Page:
The distinctives of the Brooklyn Tabernacle are in many ways similar to City Church. They include the importance of faith and the expectation of God working in the lives of those gathered, lively worship, disciple making, and similar preaching styles. To differentiate, the Brooklyn Tabernacle style is much influenced by the large African American portion of their membership. Also, prayer is emphasized much more than in most churches.

In this time of stress for many congregations, these two are undeniably vital. Both felt alive with the congregations participating actively. While measuring the “presence of God” is certainly subjective, a strong case can be made for this key component of vitality in these churches.

With any lifting up of successful churches, the concern is that while their particular methods may work in their contexts, they may not work so well in others. Obviously not every church that functions like these two will grow to be a megachurch. Small churches just cannot do what large ones do in resource-intensive aspects of ministry. Furthermore, some will raise objections over the theological orientation of these two churches. Nevertheless, there are some takeaways here. Faith can be lifted up and encouraged. Preaching can be more dynamic than is so often found. Prayer can be greatly increased. Disciple-making processes can be improved.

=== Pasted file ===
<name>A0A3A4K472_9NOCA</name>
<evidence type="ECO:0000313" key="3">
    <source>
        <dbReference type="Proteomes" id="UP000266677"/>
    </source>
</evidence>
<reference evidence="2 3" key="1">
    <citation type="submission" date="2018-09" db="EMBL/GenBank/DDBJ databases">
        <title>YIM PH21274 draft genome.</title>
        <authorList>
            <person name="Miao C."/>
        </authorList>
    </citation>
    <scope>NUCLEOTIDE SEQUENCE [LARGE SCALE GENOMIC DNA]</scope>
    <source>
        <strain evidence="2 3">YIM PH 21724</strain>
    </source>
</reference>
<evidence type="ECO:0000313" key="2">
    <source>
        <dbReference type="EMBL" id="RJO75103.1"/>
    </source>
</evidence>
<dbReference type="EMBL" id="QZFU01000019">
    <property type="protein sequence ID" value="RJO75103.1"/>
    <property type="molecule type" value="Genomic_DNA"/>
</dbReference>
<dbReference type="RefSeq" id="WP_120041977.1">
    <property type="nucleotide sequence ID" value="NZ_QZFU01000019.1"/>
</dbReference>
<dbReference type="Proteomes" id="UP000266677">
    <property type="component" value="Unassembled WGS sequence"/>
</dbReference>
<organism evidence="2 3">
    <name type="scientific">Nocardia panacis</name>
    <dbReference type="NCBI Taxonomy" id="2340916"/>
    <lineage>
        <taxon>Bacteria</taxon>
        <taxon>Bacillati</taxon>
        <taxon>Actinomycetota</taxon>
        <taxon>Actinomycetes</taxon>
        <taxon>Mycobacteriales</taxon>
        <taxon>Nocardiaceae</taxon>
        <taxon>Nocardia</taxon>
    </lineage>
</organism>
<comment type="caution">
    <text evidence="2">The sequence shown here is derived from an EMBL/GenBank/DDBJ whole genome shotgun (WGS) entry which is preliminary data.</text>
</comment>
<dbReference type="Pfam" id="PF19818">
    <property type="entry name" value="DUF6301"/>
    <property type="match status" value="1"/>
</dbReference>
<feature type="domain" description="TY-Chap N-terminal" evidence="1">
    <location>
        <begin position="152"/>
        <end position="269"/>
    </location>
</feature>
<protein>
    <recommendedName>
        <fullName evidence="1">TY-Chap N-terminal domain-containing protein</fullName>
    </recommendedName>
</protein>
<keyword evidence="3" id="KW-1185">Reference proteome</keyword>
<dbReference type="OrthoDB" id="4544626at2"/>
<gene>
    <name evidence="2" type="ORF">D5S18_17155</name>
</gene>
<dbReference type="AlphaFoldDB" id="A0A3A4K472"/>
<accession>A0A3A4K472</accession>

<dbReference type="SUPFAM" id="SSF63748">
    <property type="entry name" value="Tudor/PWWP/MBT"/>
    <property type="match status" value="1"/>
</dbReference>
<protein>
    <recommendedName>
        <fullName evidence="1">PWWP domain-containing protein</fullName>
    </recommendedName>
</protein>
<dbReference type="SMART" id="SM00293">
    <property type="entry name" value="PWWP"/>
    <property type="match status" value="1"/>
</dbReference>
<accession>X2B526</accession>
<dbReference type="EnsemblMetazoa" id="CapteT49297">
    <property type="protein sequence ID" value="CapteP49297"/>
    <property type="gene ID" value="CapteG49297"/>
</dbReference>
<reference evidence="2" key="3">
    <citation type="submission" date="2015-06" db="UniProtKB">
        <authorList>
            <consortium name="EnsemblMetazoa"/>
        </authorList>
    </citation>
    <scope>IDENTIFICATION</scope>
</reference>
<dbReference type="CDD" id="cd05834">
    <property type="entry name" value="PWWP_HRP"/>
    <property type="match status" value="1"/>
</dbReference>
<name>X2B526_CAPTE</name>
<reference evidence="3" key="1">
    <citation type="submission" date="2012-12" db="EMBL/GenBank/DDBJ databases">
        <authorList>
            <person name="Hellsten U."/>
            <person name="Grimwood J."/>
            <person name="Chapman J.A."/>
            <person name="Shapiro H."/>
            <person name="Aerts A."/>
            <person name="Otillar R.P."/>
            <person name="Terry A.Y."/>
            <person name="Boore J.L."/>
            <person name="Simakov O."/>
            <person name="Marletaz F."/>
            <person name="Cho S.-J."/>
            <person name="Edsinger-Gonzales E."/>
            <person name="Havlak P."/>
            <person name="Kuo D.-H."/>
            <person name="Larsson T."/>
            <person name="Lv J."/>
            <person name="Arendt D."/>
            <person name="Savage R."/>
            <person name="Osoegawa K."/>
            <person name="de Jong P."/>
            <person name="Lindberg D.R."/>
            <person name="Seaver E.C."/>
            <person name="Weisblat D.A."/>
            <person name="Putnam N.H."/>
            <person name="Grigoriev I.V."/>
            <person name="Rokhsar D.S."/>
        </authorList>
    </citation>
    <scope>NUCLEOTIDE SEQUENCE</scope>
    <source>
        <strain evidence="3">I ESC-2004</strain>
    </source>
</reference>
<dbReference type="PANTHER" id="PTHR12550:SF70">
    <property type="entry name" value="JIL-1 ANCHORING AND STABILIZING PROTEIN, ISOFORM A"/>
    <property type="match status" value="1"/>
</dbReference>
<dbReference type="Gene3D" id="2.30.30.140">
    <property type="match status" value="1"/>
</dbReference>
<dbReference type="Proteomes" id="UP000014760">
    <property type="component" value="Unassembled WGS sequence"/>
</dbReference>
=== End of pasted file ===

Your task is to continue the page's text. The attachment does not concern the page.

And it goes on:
These two churches have achieved what should be the goal of every church: reaching people across differences. It is because, in the words of Lovett Weems, what draws them to church is stronger than what differences push them apart. Churches learning from these and other vital churches may just find they are reaching more people, younger people, and more diverse people.

This article is adapted the monthly online newsletter, Background Data for Mission, for which John serves as editor.


About Author

Dr. John H. Southwick is a retired pastor of Abundant Life Fellowship, Chewelah, WA. He was previously the director of research at the UMC's General Board of Global Ministries and editor of the monthly online newsletter Background Data for Mission. After that he was Director of Research, Networking, and Resources for Good News magazine.